The Centre for African Democratic Affairs (CADA) has gathered that Caterpillar, an American company has evacuated a handful of its employees from Liberia, Canadian Overseas Petroleum Limited has suspended a drilling project, Kenya Airways has suspended its flights to all the Ebola-hit West African countries and the British Airways is canceling flights to a number of countries in West Africa due to the current outbreak of Ebola. CADA has also learnt that ExxonMobil and Chevron are waiting to see whether health officials can contain the danger.
So far, the Ebola outbreak which has claimed more than 1,300 lives is disrupting business and wreaking economic damage in countries like Guinea, Sierra Leone, Liberia and Nigeria though some analysts have revealed that the crisis doesn’t threaten the broader African or global economies. But collectively, CADA believes that we must all make sure the situation is dealt with and controlled immediately else it will have adverse impact on the economy in West Africa and on the entire African continent in general.
The World Health Organization (WHO) recently professed the outbreak an international public health emergency. The organization though did not recommend any travel or trade bans yet it cautioned anyone who had had close contact with Ebola patients to avoid international travel and urged exit screenings at all international airports and border crossings. CADA is of the view that, if we have a widespread outbreak of Ebola, definitely we can end up with a panic which may prevent people from even going to work and forced expatriates to leave the continent and when this happens it means that our economic activities will slow. The World Bank estimates that the outbreak could shrink economic growth in Guinea, where the crisis emerged in March, from 4.5 percent to 3.5 percent this year.
CADA’s search on Ebola and its impact on the West African economy have revealed that heavy equipment manufacturer Caterpillar Inc., based in Peoria, Illinois, has evacuated some of its staff from Liberia stating that the health and safety of its staff is their top priority; British Airways has also announced that it is suspending its flights to and from Liberia and Sierra Leone through 31 August 2014 due to the deteriorating public health situation in both countries; Tawana Resources, an Australian iron-ore company, has also revealed that it had suspended all its non-essential field activities within Liberia and sent all non-essential African workers, expatriates and contractors home; London-based mining company African Minerals has begun imposing health checks and travel restrictions on employees in the region; Canadian Overseas Petroleum, based in Calgary, has stopped drilling in Liberia with some of its expatriate employees already left the country; ExxonMobil has said in a statement that its offices remain open and that they are taking precautions to ensure the health and safety of their employees; Chevron, which has an office in the Liberian capital of Monrovia and is in the process of exploring for oil off Liberia’s coast recently indicated that it is closely monitoring the outbreak of Ebola virus in West Africa but the company would not say whether it was withdrawing any employees or taking any other steps as a result of the outbreak.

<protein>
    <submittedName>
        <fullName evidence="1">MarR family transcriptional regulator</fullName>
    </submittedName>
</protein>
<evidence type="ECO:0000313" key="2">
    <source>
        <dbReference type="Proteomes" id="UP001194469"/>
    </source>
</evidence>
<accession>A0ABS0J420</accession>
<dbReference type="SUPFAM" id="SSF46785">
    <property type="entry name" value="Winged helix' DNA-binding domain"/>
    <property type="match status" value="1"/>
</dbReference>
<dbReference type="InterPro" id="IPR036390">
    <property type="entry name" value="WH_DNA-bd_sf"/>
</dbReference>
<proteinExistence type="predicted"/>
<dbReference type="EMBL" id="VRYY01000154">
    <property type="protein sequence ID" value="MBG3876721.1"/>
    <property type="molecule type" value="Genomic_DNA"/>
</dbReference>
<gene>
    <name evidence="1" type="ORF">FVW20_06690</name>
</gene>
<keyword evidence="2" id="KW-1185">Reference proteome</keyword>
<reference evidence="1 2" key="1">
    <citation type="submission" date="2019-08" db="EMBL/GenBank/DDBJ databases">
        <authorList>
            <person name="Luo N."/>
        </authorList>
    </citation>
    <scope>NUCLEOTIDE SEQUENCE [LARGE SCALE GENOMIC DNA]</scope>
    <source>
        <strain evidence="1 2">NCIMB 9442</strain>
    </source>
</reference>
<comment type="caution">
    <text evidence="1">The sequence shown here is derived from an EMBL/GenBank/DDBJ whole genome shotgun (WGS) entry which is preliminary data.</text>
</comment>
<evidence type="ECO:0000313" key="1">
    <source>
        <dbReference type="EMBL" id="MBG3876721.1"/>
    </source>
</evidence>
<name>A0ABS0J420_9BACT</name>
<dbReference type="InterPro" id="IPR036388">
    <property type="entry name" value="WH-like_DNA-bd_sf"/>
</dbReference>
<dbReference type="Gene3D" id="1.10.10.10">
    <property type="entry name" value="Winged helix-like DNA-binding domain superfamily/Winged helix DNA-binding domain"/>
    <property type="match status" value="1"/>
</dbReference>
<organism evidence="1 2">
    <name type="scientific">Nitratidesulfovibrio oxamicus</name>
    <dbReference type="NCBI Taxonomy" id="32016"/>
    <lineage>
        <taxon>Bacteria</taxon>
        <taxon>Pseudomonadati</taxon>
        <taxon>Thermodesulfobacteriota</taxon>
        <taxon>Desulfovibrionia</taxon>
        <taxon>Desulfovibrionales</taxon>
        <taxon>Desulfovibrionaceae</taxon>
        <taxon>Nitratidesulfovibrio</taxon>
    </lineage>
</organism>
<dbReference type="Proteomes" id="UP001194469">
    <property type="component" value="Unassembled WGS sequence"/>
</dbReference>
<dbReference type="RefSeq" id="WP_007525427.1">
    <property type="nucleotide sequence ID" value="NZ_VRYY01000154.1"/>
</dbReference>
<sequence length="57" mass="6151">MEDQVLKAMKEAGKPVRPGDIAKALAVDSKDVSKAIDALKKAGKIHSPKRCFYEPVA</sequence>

These are many other issues associated with the outbreak of this deadly disease is very worrisome. CADA is of the view that the world’s worst outbreak of Ebola may inflict “broad” economic damage on the West African countries and is the outbreak is not contained as soon as possible particularly in Guinea, Liberia, Nigeria and Sierra Leone where case of Ebola have been reported. Very soon commercial and transport disruptions may be experiencing in the region along with increased health expenditure which might put pressure on budgets, jeopardizing the nations’ economic growth. It is worth mentioning that Ebola threatens to have significant economic and fiscal ramifications for a number of sovereigns in the region.